A few days ago, seemingly out of the blue, Palestinian activists starting tweeting “F*** Egypt.” Many people started asking, Why f*** Egypt? What do you mean? Who are Palestinians, who’ve managed to be occupied by three warring forces—Israel, the PA and Hamas—to dare say such a thing to Egyptians?
We Palestinians had immense expectations in the Egyptian revolution. The outlook of the revolution made us think that a change is coming and the revolution will leave good traces on the Palestinian situation , specially the situation of Gaza. We even celebrated more than the Egyptians themselves when Mubarak stepped down (at least that’s what it felt like). Everyone in Gaza took to the streets dancing, singing, shooting in the air and fireworks were filling the sky of Gaza. We were so emotional, happy and thinking that this is the time to say good bye to the siege and welcome freedom.
Truth be told, some of us activists were telling Israel, Hamas and the PA to “f*** off” in the months before Egyptians gave the finger to Mubarak, as evidenced by the founding of the Gaza Youth Breaks Out movement. But with the Pharaoh gone we started working for a change inside Gaza to fit with the change in Egypt, to build a better situation for both sides. We and the Egyptians celebrated when Mubarak stepped down, but not because the most hated dictator was down, but because we were convinced that with him would end the inhumane policies he stood for: not merely his tight grip on the country, but also his bonds with Israel, which made Egypt responsible in good measure for the imprisonment of the people of Gaza. We were hopping that the revolution would bring the people of Egypt and Palestine together, that the Rafah crossing would be open 24 hours a day, that the treatment toward Palestinians by the Egyptian government would become more humane. We had lots of hopes and dreams; but the more time has passed, the more we’ve lost the hope, while all the dreams we built after the revolution are vanishing. Apparently we were totally wrong. In fact, the Egyptian policies never changed toward Palestinians with Mubarak stepping down. it’s getting much worse day by day, or change by change.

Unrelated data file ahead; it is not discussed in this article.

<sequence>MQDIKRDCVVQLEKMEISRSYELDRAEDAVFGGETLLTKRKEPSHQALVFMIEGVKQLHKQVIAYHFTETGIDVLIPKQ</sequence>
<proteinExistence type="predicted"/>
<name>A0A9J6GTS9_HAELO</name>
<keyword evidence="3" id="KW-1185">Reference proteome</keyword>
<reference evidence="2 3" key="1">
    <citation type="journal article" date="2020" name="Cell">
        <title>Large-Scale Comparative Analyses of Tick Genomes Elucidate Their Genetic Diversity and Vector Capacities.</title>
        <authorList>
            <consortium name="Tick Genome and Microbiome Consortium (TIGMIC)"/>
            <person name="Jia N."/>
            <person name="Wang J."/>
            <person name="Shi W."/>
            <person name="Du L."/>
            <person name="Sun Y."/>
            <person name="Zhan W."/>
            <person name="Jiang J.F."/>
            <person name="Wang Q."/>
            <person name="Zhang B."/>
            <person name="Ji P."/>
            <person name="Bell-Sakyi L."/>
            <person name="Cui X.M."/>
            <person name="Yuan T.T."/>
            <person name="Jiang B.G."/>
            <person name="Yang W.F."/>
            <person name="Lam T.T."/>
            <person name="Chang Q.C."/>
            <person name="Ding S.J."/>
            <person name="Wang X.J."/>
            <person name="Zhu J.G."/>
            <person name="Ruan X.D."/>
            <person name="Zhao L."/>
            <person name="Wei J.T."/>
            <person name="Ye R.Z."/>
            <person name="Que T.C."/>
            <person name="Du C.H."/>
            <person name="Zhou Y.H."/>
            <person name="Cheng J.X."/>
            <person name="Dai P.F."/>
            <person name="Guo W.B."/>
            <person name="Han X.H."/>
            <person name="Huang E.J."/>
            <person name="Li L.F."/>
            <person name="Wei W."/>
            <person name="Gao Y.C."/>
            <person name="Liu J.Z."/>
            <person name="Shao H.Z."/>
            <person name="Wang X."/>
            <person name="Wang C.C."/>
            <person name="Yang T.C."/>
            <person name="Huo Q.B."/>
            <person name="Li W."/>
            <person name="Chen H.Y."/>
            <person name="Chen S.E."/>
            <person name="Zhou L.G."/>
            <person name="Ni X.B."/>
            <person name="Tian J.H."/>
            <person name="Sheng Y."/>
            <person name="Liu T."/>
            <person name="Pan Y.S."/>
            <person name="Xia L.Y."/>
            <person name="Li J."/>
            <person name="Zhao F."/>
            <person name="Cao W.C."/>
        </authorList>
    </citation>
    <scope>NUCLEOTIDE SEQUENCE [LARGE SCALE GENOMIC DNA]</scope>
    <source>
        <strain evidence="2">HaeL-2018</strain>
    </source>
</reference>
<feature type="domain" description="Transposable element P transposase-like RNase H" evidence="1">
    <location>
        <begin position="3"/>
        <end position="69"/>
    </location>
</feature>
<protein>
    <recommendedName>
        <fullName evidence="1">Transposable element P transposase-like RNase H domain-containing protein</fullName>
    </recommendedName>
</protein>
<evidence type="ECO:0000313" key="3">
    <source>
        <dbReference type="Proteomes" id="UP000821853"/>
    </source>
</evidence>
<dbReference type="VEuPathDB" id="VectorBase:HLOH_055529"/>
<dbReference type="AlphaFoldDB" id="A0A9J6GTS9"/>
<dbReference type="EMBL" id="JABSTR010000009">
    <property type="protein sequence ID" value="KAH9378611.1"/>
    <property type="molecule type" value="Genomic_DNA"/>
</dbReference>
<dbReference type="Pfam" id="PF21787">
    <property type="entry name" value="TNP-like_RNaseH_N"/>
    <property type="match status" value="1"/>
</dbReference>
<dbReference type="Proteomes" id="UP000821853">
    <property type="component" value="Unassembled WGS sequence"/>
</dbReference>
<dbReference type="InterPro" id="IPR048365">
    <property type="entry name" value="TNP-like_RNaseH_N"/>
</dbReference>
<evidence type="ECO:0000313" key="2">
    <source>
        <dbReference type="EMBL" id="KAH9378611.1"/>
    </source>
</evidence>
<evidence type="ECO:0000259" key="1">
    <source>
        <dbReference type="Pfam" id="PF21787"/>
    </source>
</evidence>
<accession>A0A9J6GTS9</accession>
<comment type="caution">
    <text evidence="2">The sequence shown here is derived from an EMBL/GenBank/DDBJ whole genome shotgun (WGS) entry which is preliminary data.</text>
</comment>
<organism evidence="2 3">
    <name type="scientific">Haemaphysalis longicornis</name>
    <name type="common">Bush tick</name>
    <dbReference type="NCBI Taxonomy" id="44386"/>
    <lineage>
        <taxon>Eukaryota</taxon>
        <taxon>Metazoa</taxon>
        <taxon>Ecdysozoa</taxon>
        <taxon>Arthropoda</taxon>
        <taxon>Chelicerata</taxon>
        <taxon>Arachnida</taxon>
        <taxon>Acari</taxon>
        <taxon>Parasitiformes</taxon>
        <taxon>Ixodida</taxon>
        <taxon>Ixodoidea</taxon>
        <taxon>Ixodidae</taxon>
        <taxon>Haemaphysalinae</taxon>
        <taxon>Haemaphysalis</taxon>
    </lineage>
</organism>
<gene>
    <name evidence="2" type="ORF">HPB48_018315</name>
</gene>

A couple of weeks ago, the picture of a young Egyptian woman went around the world. She was stripped and brutally beaten in front of cameras, but it wasn’t the brutality that made her a symbol for the current post Mubarak Egypt. She became a symbol because she is the living proof that Egypt without Mubarak is the same as Egypt with Mubarak. The men who beat her up and stripped her off were not only the ones that were celebrated for protecting the people against police violence during the revolution, they also were supposed to be the promise for a common struggle towards a better new government. A temporarily military rule it was supposed to be, giving time and power to the people to build up a democratic system. But while the pictures of military brutality go around the world, there is a much quieter and less prominent proof that the new regime is betraying the people’s hope in it. If you want to find out what that is, be a Palestinian. Be a Palestinian in Gaza, or be one in Egypt. You will feel it, notice it, and experience it every day, in your every move.
As a Palestinian, you are not allowed to go in certain areas since its considered as a tourism place for Israelis. For a Palestinian getting into southern sinai areas is forbidden and if a Palestinian managed to tour these areas with a special permission, he’ll be watched by the Egyptian intelligence 24 hours a day. As a Palestinian, you are not allowed to stay in Egypt more than 72 hours unless you are a student or an employer otherwise, your stay will be considered illegal. As a Palestinian, you feel the humiliation when you go to the governmental organization and you see the special treatment toward westerners and you’re considered as a threat to the Egyptian security.
As a Palestinian, I want a successful Egyptian revolution and I want to feel the positive change in Gaza.